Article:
Hike in Groups of 2 or more

I know I say 2 or more, but realistically the more the merrier! By hiking in groups of 2-4 (or more) you’re increasing your chances of scaring away animals, navigating the trail proper, and solving emergencies if they come up. It’s even better if you can hike with someone that’s familiar with the trail already, and experienced members of your hiking group will often bring enough gear, supplies, or first aid to cover everyone. Knowledge is power, and hiking in groups is SMART.

Be Aware of Animals & BE LOUD

sunset at Mount Brunswick in Vancouvers north shore

This might just be our number one tip for hiking in general when you are hiking in an area with wild animals like bears, moose, cougars, ect. If you’re talking loud enough on the trail, animals will hear you coming and will try to avoid crossing paths with you. Being loud on the trail also makes animals aware of your presence so they are not spooked if you run into each other. I don’t recommend playing loud music, but this is also a technique used to keeping loud on the trail.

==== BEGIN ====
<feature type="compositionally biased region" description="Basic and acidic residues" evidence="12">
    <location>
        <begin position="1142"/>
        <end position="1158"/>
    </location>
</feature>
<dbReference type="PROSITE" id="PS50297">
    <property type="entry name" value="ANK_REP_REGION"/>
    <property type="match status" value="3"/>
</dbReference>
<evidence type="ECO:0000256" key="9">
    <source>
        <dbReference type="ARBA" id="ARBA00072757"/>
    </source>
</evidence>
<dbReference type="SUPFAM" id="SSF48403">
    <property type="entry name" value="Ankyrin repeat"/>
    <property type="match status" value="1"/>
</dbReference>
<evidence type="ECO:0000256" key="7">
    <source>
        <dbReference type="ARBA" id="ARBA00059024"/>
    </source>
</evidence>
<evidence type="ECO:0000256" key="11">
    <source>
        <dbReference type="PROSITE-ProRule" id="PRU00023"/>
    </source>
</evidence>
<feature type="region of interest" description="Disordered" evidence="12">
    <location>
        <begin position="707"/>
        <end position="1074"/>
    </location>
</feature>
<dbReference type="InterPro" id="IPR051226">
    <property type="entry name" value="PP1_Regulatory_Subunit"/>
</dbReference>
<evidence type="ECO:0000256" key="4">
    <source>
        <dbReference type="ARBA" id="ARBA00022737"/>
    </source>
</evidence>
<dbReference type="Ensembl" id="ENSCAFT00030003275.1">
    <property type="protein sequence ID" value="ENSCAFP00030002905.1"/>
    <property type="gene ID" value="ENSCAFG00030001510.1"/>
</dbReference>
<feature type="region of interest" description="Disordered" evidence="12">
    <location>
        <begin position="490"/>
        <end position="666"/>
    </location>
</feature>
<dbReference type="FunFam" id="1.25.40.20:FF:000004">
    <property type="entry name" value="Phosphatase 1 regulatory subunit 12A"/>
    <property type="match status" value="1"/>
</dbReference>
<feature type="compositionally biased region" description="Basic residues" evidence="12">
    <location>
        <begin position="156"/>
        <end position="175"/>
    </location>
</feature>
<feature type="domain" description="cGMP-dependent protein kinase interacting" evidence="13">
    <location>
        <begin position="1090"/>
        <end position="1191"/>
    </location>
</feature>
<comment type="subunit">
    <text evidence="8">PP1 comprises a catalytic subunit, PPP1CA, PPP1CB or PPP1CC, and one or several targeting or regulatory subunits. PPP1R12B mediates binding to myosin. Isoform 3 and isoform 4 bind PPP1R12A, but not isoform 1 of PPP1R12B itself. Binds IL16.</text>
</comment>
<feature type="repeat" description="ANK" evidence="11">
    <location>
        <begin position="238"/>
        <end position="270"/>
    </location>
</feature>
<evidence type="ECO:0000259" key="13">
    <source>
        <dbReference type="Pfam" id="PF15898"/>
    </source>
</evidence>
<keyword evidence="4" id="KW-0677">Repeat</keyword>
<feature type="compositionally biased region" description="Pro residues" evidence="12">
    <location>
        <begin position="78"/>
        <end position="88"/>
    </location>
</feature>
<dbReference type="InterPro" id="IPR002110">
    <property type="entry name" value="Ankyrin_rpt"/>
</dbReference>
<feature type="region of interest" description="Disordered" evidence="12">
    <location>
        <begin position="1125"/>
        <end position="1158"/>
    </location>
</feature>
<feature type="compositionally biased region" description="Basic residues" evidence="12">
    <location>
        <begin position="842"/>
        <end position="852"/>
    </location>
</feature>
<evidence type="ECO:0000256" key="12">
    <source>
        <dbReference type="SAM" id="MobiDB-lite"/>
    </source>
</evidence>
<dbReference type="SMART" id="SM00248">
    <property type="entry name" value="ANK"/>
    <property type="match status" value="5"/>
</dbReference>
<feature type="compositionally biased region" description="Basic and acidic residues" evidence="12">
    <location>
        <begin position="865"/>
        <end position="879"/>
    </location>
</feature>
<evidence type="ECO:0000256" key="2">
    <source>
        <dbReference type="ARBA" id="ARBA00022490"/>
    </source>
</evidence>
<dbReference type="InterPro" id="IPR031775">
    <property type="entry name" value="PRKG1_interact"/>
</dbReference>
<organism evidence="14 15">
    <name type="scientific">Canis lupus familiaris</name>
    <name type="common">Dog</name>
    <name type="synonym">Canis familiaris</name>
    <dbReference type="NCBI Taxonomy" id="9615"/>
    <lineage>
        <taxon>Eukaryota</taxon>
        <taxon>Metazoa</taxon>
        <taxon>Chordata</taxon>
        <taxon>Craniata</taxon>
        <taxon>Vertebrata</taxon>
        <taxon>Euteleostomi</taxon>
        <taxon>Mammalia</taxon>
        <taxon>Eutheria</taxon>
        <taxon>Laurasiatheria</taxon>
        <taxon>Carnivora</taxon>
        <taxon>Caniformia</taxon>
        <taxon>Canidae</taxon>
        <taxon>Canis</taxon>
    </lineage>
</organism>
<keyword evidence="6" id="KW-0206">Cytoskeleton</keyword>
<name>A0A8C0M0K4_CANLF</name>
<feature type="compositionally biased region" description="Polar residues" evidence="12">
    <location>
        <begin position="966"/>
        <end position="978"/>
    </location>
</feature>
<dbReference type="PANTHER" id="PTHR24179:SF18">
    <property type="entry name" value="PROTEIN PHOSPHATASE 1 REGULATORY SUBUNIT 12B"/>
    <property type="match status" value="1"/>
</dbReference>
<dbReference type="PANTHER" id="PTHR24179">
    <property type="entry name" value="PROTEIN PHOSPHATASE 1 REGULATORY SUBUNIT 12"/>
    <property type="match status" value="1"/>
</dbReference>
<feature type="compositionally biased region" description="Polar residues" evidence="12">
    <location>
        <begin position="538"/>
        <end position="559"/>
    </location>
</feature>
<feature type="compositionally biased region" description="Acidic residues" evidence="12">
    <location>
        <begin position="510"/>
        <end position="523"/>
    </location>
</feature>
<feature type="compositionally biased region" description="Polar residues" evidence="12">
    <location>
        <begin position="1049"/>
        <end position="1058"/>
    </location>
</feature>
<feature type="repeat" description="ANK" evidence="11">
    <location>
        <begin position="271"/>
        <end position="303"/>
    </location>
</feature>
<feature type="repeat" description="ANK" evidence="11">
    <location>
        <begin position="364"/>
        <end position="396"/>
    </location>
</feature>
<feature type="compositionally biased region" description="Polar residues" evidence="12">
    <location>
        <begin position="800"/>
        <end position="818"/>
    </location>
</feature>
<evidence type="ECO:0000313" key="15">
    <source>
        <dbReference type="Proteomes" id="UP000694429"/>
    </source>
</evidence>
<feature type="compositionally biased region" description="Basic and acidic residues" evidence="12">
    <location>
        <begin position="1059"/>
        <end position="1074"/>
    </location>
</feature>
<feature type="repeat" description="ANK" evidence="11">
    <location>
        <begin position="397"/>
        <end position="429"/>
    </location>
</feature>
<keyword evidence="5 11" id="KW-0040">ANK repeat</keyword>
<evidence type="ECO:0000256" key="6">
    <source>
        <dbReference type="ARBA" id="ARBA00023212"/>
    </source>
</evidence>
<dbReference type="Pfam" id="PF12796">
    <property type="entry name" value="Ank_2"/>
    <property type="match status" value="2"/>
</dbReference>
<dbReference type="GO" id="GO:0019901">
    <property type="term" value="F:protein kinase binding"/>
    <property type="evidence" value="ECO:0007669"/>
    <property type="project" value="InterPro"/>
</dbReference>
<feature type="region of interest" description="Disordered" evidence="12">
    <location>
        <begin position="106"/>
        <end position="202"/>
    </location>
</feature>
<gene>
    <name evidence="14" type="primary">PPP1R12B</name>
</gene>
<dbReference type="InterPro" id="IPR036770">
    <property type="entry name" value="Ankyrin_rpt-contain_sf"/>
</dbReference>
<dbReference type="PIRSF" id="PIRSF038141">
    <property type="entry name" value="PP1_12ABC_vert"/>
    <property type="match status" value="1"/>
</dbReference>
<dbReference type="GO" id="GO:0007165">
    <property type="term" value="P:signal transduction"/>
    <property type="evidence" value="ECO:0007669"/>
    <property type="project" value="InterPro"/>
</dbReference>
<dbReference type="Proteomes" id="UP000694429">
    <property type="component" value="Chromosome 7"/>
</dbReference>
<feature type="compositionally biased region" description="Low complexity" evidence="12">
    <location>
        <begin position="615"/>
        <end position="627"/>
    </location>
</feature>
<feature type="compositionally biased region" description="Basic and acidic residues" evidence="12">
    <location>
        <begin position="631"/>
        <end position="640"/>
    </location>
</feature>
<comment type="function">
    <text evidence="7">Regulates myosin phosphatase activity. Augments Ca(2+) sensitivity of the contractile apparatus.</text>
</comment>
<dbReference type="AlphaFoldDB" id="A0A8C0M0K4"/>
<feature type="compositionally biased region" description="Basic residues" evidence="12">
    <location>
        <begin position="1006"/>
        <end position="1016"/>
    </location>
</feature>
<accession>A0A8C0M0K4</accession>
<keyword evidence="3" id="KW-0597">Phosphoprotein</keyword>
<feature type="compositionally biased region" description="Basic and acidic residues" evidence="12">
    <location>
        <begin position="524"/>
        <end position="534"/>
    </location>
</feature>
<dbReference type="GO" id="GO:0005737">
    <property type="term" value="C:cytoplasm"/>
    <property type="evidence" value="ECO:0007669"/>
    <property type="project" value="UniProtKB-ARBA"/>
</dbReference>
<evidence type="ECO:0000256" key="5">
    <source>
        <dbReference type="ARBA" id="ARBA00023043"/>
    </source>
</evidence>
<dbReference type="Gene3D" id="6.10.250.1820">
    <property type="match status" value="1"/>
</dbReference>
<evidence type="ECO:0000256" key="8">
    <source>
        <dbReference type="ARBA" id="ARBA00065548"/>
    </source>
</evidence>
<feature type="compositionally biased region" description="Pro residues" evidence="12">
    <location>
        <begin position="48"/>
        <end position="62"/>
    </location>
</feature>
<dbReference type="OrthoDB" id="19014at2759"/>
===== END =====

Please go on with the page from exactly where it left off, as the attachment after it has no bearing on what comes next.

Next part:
Being aware of animals means looking out for clues of recent activity. This could mean looking out for animal tracks, animal droppings and other signs such as trees that are scratched or bark ripped off. These signs can be inspected further to figure out if the tracks are fresh or not, and these signs help you be aware of possible animal activity in your area. Being aware of animals also means bringing your bear spray on hikes and being prepared to use it.

Navigation & Staying on Trail

Once you’re on the trail it can be difficult to navigate in the dark. For this reason, it’s important to have your navigation system ready to continuously check your path and make sure you’re going the right way. This can mean using your satellite GPS, your maps, or downloaded trail guide to follow the trail and stick to the proper path. It’s important to not take shortcuts while hiking in the dark, because it can be easy to get lost and difficult to find your way again.